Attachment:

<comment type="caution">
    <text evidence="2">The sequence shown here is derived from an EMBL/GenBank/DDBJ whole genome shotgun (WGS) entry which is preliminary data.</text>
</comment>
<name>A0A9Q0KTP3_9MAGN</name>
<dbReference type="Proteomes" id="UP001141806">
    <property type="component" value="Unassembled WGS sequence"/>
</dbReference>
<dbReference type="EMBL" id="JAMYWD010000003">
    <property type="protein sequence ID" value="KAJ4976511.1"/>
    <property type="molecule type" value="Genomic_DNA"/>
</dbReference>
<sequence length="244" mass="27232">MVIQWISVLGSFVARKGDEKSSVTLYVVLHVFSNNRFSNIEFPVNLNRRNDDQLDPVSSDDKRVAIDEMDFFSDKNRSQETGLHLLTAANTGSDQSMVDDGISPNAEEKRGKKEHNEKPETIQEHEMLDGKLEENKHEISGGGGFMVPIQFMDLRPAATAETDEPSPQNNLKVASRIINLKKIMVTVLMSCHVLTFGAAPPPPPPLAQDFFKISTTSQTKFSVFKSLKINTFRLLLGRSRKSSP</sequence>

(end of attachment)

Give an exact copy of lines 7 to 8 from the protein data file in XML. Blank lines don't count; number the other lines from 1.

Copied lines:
</dbReference>
<dbReference type="EMBL" id="JAMYWD010000003">